and at least 3 years of follow-up. And unfortunately, two current
multifactorial randomized trials with long-term follow-up after
cesarean delivery are not exploring methods to close the fascia
[33,34]. The development of incisional hernias may also be
influenced by factors such as BMI and post-cesarean complications
including infection. Unfortunately these variables were not
available in the Danish registers during the study period and
were not uniformly registered in the available medical records, and
could therefore not be included in this analysis. A case-control
study could theoretically evaluate differences in various risk factors
between cases with a hernia repair and a control group. However,
since data about BMI, post-operative infection, and surgical
technique for fascial closure were not consistently registered in the
records in the 1990s, the study would only be able to add
information about risk differences due to incision type and confirm
previously estimated odds ratios.
This is the largest study to date that gives an estimate of the risk
of developing an incisional hernia requiring repair after cesarean
delivery and the first study with a follow-up time of more than 1
year. However, the study has some limitations that need to be
considered. Register studies are dependent on the rate, complete-
ness, and accuracy of the registration. Both the registration rate
and the validity of type of surgical procedures in the Danish
National Patient Register have been shown to be high, and we
assume that our data are representative [26–28]. The surgical
codes for hernia repair do not contain information about
anatomical location of the hernia explaining the relatively high
rate of hernia repairs that were found to be unrelated to a previous
cesarean delivery through validation. We excluded women with
previous abdominal surgery from our cohort, and there may have
been some cases of hernia repairs after a cesarean delivery in this
group. However, it is unlikely that the incidence is different in the
excluded group compared with our cohort, and thus exclusion of
these women should not have affected our results.
Figure 2. Cumulative incidence of incisional hernias requiring repair after cesarean delivery. CD: cesarean delivery.
Table 2. Cumulative incidence of incisional hernias requiring surgical repair 1, 3, and 10 years after a cesarean delivery.
1 year 3 years 10 years
Hernia repair 0.072 (0.052–0.092) 0.157 (0.127–0.187) 0.197 (0.164–0.231)
Data are expressed as % (95% confidence interval).
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The Danish National Patient Register was established in 1977,
and patients with abdominal surgeries performed before 1977
could not be identified and excluded from our cohort. Addition-
ally, we excluded some cases of hernia repair in the process of
validation due to the identification of previous abdominal
surgeries. This may have caused us to underestimate the actual
incidence of hernia repair after cesarean delivery. But there are
also some factors that may have led to an overestimation of the
actual incidence of hernia repair after cesarean delivery. During
the process of validation, a number of hospital records were not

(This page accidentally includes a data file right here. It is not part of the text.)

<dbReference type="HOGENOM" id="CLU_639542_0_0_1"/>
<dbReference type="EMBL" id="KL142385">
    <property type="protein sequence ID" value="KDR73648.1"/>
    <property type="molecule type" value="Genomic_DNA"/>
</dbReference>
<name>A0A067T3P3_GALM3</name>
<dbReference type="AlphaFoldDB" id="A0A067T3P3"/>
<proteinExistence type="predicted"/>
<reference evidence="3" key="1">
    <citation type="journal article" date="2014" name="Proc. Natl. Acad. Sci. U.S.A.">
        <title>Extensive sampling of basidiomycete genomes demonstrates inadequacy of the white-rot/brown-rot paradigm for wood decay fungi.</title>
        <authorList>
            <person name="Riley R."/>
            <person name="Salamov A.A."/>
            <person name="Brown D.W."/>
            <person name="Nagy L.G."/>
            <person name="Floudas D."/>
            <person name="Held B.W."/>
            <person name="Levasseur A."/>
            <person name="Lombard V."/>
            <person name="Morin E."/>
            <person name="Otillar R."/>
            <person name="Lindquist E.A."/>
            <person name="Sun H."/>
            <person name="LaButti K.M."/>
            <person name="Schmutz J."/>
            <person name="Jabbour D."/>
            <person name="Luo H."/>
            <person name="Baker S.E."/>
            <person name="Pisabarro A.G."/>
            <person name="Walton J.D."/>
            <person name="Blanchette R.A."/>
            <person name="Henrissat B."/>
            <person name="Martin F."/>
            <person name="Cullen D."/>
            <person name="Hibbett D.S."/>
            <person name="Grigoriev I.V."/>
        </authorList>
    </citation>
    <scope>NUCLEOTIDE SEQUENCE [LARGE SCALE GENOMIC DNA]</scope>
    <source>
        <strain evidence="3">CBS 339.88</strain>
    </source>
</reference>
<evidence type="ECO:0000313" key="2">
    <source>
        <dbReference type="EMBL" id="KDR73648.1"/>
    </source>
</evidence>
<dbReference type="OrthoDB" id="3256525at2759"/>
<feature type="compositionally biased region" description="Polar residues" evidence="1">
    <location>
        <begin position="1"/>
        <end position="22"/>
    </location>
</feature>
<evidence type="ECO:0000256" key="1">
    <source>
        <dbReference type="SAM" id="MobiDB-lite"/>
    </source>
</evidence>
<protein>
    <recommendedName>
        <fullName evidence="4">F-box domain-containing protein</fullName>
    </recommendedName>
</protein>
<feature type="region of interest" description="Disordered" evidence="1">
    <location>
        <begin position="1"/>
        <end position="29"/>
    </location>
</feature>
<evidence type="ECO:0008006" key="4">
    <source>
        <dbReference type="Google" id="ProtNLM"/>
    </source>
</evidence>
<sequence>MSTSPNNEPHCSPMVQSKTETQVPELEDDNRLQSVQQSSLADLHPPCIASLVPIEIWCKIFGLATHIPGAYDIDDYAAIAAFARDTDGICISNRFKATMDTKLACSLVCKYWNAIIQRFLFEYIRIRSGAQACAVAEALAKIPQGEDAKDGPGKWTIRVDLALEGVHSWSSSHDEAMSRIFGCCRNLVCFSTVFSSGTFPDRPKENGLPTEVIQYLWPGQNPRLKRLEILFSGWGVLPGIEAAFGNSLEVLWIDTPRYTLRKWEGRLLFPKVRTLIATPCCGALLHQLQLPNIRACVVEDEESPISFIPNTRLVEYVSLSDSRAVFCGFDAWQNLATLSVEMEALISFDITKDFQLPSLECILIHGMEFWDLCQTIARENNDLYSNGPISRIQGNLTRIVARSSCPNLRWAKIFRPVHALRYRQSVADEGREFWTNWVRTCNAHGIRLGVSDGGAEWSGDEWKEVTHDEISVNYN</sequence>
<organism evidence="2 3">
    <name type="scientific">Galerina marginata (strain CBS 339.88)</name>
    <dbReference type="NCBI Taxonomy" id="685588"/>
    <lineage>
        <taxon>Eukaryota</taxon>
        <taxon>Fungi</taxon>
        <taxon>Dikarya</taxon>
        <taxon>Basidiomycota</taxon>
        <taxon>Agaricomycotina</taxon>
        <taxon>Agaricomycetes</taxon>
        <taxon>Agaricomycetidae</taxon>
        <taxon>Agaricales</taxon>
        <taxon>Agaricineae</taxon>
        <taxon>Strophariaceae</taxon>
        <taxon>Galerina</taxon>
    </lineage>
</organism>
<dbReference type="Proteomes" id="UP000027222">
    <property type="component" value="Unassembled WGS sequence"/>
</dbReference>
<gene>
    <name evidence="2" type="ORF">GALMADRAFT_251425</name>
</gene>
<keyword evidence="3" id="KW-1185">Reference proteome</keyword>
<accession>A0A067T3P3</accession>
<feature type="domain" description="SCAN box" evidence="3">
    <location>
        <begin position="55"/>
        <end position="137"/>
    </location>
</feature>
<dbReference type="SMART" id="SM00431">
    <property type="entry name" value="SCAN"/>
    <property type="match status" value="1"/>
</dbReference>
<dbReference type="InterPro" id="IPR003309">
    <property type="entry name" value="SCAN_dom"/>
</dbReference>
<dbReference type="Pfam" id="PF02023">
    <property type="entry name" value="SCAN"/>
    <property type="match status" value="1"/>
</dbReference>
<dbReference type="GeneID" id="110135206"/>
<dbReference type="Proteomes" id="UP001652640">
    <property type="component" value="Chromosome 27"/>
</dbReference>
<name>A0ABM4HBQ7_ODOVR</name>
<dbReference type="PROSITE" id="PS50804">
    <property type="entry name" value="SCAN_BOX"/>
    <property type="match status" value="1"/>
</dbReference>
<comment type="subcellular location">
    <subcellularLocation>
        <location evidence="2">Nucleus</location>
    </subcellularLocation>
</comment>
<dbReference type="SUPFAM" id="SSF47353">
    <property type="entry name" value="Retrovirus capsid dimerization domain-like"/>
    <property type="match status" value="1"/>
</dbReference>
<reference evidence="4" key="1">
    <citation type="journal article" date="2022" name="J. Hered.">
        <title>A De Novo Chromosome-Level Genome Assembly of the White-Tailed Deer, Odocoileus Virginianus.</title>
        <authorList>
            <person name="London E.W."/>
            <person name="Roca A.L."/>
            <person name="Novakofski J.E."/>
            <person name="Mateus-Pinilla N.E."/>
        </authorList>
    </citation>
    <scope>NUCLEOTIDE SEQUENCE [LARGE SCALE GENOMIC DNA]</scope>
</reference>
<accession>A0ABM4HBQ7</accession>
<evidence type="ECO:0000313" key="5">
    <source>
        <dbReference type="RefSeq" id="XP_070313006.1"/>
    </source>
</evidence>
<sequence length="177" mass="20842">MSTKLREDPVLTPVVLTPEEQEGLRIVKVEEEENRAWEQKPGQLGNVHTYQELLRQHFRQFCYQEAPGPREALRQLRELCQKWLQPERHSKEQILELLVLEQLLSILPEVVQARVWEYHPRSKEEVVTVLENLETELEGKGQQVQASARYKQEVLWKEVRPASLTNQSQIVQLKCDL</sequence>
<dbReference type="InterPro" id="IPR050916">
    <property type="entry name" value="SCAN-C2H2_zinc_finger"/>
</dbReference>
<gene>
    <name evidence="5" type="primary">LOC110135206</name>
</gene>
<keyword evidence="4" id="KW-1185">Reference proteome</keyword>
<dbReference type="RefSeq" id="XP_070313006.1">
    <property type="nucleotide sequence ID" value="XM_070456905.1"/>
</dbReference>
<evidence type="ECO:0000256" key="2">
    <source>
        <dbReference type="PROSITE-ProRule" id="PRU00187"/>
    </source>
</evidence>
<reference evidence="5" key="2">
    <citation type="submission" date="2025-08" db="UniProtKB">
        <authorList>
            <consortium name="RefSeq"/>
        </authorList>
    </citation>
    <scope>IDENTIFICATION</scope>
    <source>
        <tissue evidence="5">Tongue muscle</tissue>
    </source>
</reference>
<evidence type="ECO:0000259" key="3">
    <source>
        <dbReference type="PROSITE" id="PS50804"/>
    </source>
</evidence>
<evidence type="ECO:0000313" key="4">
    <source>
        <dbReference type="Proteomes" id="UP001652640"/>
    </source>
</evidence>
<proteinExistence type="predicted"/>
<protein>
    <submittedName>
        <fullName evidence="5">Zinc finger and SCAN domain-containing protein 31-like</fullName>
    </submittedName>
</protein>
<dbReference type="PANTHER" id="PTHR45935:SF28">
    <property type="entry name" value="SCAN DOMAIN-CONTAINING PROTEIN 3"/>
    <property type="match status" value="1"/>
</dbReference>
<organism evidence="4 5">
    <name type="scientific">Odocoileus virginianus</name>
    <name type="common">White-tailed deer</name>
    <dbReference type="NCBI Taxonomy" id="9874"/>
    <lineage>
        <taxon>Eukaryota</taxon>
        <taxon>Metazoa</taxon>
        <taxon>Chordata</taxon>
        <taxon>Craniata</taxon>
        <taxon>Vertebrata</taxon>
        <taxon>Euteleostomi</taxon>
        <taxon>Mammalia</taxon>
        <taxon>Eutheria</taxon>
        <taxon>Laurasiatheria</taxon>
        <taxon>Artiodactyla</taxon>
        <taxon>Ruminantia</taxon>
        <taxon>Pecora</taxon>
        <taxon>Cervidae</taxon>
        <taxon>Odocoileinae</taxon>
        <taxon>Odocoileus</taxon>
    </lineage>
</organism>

retrievable. We maintained these unconfirmed cases in the cohort
in order to avoid underestimation. Additionally, more than half
the repairs were of hernias in midline rather than transverse
incisions, the latter being the preferred incision for cesarean
delivery in the Western world . Unfortunately, the distribution
of the two types of incisions in Denmark in the 1990s is unknown,
although the transverse incision was the incision of choice. We
were therefore not able to separately estimate the risk of a hernia
repair in the two types of incisions.
The risk of developing an incisional hernia after a cesarean
delivery that does not require repair was not investigated in this
study. The validity of diagnostic codes in the Danish registries
have been shown to be poor [36,37] and we therefore selected the
surgical code of hernia repair. Medical treatment is free in
Denmark and we therefore assume that clinically important
incisional hernias were treated surgically due to the risk of serious
adverse events (e.g. incarceration). But small hernias may be left
un-treated, and thus the risk of an incisional hernia might be
higher than the risk of surgical hernia repair found in this study.
In conclusion, this study found that the overall risk of having an
incisional hernia requiring repair within 10 years of a cesarean
delivery was 2 per 1000 cesarean deliveries. Most hernias were in
midline incisions in a population in which the transverse incision
was the primary approach at cesarean delivery. Consequently the
risk of developing a hernia in a transverse cesarean incision
following current surgical recommendations is very low and should
not restrict the use of cesarean delivery.
We thank Steen Rasmussen, University of Copenhagen, Hvidovre Hospital
for his assistance with data management. He was paid for the service
through project funds.
Edwin Stanton Spencer edited the language in the article and was paid
for the service through project funds.
Conceived and designed the experiments: AA LK SL NJS. Performed the
experiments: AA LK SL. Analyzed the data: AA SL. Contributed
reagents/materials/analysis tools: SL AA. Contributed to the writing of
the manuscript: AA.